- Handbook on the Physics of Diagnostic Radiology, 2014 (IAEA)
- Quality Assurance Programme for Computed Tomography: Diagnostic and Therapy Applications, Human Health Series No. 19, 2012 (IAEA)
- Applying Radiation Safety Standards in Nuclear Medicine, 2005 (IAEA)
- Recommended standards for the routine performance testing of diagnostic X-ray imaging systems, 2005 (IPEM)
- Quality Control in Diagnostic Radiology, Report of Task Group 12, Report No. 74, 2002 (AAPM)
- Performance Specifications and Acceptance Testing for X-Ray Generators and Automatic Exposure Control Devices, 1985 (AAPM)
- Acceptance Testing and Quality Control of Photostimulable Storage Phosphor Imaging Systems, Report No. 93, 2006 (AAPM)
- Assessment of Display Performance for Medical Imaging Systems, 2005 (AAPM)
- Multislice CT scanners buyers guide, 2009 (NHS-CEP)
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Acceptance and commissioning of imaging equipment
Acceptance and commissioning of imaging equipment is a part of the purchasing of new equipment. Acceptance assures that the facility is getting the equipment and performance that was specified in the purchase agreement, a vitally important task when purchasing equipment valued from $100,000 to $2 million or more! Once the integrity and performance of the equipment has been assured, commissioning provides information necessary for clinical use and establishes base line measurements for future quality control checks.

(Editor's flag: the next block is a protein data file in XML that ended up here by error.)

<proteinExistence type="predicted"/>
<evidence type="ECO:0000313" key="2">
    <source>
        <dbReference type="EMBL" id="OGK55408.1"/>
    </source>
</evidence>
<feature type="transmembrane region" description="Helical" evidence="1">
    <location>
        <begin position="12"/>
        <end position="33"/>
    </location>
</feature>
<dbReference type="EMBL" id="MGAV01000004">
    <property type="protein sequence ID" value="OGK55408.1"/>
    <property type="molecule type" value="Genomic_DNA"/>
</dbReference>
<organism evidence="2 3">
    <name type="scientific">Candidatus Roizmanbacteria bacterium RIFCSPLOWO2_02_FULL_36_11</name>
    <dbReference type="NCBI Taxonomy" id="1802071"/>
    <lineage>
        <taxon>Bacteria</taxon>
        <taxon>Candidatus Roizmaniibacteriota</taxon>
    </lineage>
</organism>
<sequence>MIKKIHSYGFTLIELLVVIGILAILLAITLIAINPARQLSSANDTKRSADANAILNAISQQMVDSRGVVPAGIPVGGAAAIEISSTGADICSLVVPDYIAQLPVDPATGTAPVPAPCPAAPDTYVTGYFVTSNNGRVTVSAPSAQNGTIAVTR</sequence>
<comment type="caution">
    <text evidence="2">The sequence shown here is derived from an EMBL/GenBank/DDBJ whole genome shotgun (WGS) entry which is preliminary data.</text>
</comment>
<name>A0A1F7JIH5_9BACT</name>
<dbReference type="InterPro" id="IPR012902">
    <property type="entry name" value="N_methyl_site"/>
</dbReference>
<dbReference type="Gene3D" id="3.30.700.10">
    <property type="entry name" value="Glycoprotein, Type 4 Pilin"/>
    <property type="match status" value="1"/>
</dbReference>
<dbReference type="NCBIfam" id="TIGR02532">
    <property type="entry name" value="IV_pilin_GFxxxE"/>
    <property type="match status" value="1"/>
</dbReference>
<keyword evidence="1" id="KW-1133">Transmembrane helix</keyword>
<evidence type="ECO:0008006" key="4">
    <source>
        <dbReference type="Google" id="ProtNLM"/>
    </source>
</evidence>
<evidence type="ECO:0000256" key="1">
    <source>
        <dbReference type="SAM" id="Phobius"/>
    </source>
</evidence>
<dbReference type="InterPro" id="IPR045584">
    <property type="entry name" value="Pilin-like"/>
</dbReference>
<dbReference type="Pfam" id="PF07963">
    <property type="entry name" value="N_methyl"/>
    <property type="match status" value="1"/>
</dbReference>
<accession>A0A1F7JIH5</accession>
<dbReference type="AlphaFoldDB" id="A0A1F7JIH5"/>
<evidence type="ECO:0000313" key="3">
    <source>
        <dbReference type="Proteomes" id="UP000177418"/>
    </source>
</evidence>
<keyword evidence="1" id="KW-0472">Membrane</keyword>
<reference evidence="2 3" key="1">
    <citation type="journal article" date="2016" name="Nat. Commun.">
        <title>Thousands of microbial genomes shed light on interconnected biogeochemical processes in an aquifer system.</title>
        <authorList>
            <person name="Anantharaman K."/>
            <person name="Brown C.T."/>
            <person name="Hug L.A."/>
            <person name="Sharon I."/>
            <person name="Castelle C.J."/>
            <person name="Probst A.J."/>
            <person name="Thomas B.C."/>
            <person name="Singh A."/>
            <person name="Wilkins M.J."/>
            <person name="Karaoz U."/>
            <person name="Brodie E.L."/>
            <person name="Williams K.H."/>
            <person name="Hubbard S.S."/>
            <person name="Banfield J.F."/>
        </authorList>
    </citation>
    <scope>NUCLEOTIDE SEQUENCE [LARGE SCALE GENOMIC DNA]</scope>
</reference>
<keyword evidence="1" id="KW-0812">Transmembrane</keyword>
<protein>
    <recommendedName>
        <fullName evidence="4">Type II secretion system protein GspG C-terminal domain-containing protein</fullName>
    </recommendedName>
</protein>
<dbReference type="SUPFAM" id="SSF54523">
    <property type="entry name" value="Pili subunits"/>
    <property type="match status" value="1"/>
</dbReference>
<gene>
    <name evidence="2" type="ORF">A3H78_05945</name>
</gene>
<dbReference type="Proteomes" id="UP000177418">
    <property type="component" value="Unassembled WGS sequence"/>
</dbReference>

Acceptance testing occurs at two times: 1) Immediately after the equipment is installed (before commissioning); and 2) About one month before the end of the warranty period. The second acceptance test assures that the equipment meets the specifications at the time of purchase before the warranty expires. This provides sufficient time to notify the vendor or manufacturer and have the issues resolved at no cost.
During acceptance it is essential that the medical physicist work with the service engineers doing the installation so problems can be resolved as they are discovered. This will lead to a faster installation and assure that the equipment is performing to specification when the installation is complete.
During commissioning the medical physicist provides information necessary for clinical operation of the equipment, e.g., establishes scan protocols for a CT scanner. If vendor provided protocols are to be used, the medical physicist must assure that the image quality and patient dose are optimized with these protocols.
Base line values are established during commissioning against which performance will be compared in the future as part of the ongoing quality control program.
Introduction to References
References for acceptance and commissioning may be somewhat dated. However, even older documents provide the general view of what must be tested, although specifications may have changed (improved).
Maintaining a working relationship with vendors and manufacturers is important and addressed in the Supplemental References.